Dwarf Planet Ceres: Biggest in the Asteroid Belt  (Infographic)
The Dawn space probe is getting humanity's best view yet of the tiny survivor from the solar system's earliest days.
Credit: By Karl Tate, Infographics Artist

The dwarf planet Ceres is 590 miles (950 kilometers) in diameter, or about the size of the state of Texas. Ceres is thought to be a surviving protoplanet, or planetary embryo, formed 4.57 billion years ago in the earliest days of our solar system

A year on Ceres is 4.6 Earth years long. Ceres rotates every 9 hours and 4 minutes.

At the start of its encounter in early 2015, the Dawn spacecraft took photos of Ceres with greater clarity than any before.

Dawn Spacecraft's Arrival at Dwarf Planet Ceres: Full Coverage

Photos taken when Dawn was 28,600 miles (46,000 km) away from Ceres were used to make this global map. Even at this low resolution, strange features stand out that beg to be explained.

One feature, a huge basin, is relatively flat, with few craters, indicating that it could be relatively young.

Also mysterious are the bright spots on Ceres that could be evidence of ice volcanoes, as on Jupiter's moons.

In 1772, astronomers deduced from the spacing of the planets' orbits that an undiscovered planet might orbit between Mars and Jupiter. In 1801, Giuseppe Piazzi discovered Ceres. The small body, initially considered a planet, was later called an asteroid. Today it is classified as a dwarf planet.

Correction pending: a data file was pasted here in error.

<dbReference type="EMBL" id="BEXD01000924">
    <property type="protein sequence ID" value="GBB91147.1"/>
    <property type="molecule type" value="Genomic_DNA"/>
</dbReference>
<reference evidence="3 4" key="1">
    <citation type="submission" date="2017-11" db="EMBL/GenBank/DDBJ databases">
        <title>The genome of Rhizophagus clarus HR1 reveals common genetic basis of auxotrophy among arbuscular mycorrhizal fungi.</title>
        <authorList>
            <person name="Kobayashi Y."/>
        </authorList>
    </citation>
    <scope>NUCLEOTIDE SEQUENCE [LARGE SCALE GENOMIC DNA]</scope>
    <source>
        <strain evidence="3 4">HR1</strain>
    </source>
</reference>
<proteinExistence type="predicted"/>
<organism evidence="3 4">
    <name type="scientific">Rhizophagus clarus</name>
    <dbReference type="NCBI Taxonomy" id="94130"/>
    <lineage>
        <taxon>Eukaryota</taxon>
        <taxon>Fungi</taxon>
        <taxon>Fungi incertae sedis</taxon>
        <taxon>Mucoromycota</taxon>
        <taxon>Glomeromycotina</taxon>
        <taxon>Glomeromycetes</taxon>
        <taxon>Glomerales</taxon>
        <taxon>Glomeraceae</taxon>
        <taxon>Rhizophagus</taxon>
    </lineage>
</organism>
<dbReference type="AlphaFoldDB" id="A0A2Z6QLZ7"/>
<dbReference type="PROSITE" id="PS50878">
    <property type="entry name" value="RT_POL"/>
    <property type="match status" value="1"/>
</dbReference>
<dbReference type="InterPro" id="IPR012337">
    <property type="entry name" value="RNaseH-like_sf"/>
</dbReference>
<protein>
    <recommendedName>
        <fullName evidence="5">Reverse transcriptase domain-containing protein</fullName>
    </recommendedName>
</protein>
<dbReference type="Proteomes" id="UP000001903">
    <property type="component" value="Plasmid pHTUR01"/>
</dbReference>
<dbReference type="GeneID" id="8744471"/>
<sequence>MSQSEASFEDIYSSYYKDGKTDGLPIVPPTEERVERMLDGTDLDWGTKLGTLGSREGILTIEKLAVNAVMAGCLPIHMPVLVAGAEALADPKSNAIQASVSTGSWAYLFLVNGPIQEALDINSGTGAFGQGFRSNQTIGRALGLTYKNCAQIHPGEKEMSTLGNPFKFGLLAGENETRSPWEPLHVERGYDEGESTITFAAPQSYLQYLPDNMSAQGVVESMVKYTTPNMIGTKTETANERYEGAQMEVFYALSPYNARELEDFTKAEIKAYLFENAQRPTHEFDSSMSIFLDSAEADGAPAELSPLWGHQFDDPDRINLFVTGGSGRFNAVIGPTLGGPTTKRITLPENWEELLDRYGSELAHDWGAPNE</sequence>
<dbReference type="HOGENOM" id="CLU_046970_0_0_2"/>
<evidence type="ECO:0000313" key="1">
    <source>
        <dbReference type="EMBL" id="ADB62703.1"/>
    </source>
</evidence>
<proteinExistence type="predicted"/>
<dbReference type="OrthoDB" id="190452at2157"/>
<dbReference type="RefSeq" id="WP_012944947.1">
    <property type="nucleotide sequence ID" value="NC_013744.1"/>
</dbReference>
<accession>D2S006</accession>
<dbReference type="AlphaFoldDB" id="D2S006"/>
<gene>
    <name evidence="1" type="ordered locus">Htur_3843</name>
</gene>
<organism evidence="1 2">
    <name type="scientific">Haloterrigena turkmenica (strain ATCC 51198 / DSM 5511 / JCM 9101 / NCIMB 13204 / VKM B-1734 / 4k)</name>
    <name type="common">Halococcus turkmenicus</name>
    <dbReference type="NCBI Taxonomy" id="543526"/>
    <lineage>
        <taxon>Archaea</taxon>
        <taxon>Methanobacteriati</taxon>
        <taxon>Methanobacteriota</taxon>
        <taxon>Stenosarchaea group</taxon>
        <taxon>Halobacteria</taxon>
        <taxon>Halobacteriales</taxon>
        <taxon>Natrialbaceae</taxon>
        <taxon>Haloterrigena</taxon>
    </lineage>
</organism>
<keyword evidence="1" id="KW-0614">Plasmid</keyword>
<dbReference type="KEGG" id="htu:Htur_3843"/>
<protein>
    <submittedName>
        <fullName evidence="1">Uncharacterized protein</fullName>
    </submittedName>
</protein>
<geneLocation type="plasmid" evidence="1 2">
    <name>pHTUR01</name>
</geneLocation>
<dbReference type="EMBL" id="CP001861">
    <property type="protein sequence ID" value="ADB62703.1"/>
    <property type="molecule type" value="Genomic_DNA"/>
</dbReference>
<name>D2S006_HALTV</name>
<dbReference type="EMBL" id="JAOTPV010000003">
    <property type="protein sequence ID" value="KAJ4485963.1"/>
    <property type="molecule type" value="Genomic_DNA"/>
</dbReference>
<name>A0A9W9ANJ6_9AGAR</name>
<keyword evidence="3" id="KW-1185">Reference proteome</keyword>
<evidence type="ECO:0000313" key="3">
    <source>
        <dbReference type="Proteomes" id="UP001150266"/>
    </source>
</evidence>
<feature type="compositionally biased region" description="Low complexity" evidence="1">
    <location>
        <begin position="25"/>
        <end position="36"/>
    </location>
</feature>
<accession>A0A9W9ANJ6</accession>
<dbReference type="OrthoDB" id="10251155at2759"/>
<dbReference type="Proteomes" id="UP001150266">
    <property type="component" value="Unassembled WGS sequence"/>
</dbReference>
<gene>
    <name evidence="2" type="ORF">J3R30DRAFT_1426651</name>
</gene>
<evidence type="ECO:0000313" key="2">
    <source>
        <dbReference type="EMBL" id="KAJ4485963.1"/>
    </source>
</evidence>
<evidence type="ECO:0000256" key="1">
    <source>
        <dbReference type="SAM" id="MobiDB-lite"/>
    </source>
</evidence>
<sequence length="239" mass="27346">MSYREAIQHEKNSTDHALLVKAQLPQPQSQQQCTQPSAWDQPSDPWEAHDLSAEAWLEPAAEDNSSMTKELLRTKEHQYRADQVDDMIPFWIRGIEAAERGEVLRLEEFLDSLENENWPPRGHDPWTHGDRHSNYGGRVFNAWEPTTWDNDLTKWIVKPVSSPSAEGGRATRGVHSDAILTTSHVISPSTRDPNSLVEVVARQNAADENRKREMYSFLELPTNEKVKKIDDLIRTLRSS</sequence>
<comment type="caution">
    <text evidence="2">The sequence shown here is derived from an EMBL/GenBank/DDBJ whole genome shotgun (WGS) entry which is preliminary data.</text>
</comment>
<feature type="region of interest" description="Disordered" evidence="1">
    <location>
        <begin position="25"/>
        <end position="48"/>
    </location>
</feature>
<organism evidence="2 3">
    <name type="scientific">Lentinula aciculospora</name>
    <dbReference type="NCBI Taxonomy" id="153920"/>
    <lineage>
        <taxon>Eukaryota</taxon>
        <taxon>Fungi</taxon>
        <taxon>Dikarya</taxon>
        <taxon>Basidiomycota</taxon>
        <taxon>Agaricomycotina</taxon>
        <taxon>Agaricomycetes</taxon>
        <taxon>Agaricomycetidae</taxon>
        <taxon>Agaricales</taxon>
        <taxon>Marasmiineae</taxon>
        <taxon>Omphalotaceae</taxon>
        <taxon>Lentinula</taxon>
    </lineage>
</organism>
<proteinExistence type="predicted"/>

Ceres is thought to contain as much as 200 million cubic kilometers of water, more than all the fresh water on Earth. Most of this water is thought to be in the form of ice.

Observations from the ESA's Herschel space telescope indicated that Ceres has a thin water vapor atmosphere.

The water could be the result of icy volcanoes on Ceres' surface, or the result of direct sublimation of ice into space.

Some scientists believe that wherever there is liquid water, there is also the possibility of life.

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